How I Flipped My Pre-Selling Condo


How I Flipped My Pre-Selling Condo

Real estate is arguably one of the best investments as one can make money out of it through capital gains by buying low and selling it high and through passive rental income. However, as with any other investment, it requires due diligence and proper planning.

As I took a plunge on real estate investing lately, here are some of the tips that I can share with you on how I flipped my pre-selling condo.

Flipping a Pre-Selling Condo at Assume Balance

A lot of real estate investors choose pre-selling condo as their first real estate investment. The advantage of pre-selling is that you don’t need to have a lot of capital since more often you will only need to pay the down payment at zero percent interest which is spread over a period of several months until up to three months before date of turnover.

The longer the date of turnover from the time you bought it, the lower will be your monthly amortization. Generally, you should choose to buy pre-selling condo projects 3 to 4 years from the date of turnover.

Given that you already had your due diligence of your chosen condo project in terms of location and its developer, the next thing you need to think of is how you will pay for it in order to maximize your gains when you sold it afterwards at assume balance.

Check Your Cash Flow and Savings

The first thing you need to check out is your cash flow and the amount of savings that you have. Why did I include savings? It is because of the uncertainty of your job. What if you lost your job? Where will you get the funds to pay for your amortization?

Now ask yourself: Can you afford the monthly amortization with your monthly income? How many months can you pay it with your savings in case you lost your job? Can you find another job or other sources of income within that period?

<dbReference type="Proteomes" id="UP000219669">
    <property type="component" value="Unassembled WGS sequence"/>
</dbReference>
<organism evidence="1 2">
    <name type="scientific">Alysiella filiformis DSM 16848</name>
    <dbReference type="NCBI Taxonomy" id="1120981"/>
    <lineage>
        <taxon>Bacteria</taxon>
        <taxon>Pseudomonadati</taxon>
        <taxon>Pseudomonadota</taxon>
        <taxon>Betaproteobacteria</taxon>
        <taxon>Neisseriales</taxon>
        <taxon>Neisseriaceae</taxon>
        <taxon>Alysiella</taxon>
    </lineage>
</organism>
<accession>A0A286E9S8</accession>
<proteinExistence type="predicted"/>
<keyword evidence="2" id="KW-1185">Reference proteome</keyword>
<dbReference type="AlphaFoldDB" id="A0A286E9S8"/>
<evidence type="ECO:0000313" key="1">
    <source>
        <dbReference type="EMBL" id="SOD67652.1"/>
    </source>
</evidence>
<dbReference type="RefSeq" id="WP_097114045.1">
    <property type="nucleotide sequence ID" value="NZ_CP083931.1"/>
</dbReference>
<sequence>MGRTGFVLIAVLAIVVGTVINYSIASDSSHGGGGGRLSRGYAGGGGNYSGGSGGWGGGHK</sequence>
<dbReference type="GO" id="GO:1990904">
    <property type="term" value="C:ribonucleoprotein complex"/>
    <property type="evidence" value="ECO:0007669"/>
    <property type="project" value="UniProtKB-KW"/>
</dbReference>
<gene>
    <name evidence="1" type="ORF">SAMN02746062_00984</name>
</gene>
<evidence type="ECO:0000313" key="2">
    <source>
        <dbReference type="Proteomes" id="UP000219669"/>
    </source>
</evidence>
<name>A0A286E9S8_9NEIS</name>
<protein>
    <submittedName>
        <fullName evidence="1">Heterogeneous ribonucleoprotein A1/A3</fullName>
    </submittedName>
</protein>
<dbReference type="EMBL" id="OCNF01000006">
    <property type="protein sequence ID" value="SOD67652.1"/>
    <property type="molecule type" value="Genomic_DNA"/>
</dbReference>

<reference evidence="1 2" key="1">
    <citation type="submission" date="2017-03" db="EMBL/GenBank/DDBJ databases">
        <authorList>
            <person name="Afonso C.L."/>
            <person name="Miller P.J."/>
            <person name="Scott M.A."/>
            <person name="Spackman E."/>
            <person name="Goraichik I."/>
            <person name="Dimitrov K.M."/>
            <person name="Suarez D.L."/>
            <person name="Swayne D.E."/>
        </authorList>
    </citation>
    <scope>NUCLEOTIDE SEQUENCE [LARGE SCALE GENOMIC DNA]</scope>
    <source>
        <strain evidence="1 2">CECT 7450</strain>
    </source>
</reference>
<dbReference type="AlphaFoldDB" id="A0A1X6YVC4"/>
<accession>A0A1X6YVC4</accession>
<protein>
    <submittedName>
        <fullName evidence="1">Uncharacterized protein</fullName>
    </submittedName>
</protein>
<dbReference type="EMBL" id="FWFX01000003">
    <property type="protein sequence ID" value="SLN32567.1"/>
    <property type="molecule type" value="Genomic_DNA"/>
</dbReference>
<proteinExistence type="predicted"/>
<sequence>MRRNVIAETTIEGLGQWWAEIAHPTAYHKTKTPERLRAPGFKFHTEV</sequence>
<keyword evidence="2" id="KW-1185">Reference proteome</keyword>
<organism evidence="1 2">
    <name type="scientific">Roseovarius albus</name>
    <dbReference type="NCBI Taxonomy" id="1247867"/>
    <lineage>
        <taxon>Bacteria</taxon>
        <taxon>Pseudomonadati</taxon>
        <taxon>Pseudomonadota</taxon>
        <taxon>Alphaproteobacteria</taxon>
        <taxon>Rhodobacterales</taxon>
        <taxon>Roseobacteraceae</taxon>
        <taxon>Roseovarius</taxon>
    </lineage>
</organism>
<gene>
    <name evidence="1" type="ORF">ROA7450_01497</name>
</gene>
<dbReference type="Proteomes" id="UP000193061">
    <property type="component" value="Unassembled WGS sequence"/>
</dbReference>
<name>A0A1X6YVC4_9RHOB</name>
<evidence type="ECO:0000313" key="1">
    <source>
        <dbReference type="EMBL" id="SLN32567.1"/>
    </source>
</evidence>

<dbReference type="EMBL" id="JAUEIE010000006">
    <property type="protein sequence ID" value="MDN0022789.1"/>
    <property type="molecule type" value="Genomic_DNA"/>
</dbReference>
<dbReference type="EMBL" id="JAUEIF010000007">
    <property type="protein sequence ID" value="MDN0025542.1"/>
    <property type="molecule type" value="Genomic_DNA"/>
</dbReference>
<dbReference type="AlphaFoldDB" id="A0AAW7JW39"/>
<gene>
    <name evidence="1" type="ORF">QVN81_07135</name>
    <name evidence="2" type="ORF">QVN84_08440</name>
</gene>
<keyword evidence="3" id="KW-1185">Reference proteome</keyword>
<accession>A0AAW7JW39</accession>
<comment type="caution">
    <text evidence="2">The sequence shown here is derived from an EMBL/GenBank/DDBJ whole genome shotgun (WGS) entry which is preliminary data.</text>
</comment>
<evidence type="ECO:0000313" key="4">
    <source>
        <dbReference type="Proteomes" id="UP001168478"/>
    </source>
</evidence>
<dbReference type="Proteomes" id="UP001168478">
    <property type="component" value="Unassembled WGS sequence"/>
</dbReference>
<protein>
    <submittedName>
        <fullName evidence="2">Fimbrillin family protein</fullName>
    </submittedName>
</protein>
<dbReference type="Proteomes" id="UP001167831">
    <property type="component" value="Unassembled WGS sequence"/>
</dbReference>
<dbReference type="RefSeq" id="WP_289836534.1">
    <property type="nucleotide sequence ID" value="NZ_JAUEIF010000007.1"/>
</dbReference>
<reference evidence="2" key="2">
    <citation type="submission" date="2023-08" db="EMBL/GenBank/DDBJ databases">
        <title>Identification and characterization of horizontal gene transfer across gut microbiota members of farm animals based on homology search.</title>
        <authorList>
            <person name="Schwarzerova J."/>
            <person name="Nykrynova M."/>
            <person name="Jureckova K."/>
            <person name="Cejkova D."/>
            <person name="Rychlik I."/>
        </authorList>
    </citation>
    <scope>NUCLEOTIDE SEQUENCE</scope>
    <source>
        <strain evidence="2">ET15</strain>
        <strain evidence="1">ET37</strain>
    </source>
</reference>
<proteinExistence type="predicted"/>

The key here is your chosen payment scheme. Developers often offer more discounts for buyers with a higher percentage of down payment or equity. A 50% down payment is better than a 40% down payment since you will be entitled to more discount from the total contract price. However, it will have a higher monthly amortization than choosing the latter that is why gauging your cash flow and savings is very important here.

The next thing that you will do once the payment scheme has been set is to just pay the required monthly amortization based on your chosen payment scheme. Make sure not to miss payments as developers usually have a 3% interest compounded monthly if you missed payments.

Finding The Right Buyer

Now, around 1 to 1.5 years before the scheduled turnover date, try to find a buyer already. Its price should have appreciated already since the condo should be built or near its completion by this time. You need to ask your real estate agent what is the current list price of the developer from your unit and from there, decide how much discount you should give to your potential buyer.

Take note that more often than not, you can’t sell it at the list price of the developer as buyers may just go straight to the developer to buy it instead of buying it from you.

The crucial part here is to find a buyer with enough cash to pay you with the total amount you paid to the developer plus the realized gain that you want out of it. Also decide who will pay the transfer fee but more often, it is the seller that is you who should pay for it. Ask how much is this from your agent or developer.

You can post your advertisement to Facebook real estate groups and to buy and sell sites or to a popular mortgage broker site to find your buyer.

The Sale Process at Assume Balance

The usual process is to execute a Deed of Transfer and Waiver of Rights to the buyer. Once signed and notarized, buyer must pay 50%of the agreed cash payment. You will then need to pay the transfer fee and wait for the Notice of Approval from the developer to be released. Once it was released, then the remaining 50% should be paid by the buyer. Alternatively, you can also ask for the whole 100% upon signing of the Deed of Transfer and Waiver of Rights.

From my experience, it took additional 3 months before my post dated checks were pulled out once the remaining 50% cash payment was made. You need to communicate this with the buyer as you will need to still fund your checks for these months. You will just reimburse your payments from the buyer by presenting your receipts.

Once your checks have been pulled out by the developer and were replaced by the checks of the buyer for him or her to assume the balance, then that’s it. You’re done! Congratulate yourself as you successfully flipped your pre-selling condo!


Tyrone is a passionate financial literacy advocate. He started this blog on November 2008 when he watched The Secret which talked about Law of Attraction because he wanted to become a millionaire and wanted to know how a millionaire acts. At the age of 26, he achieved his first million. To find out more about him, click here or follow him at Instagram

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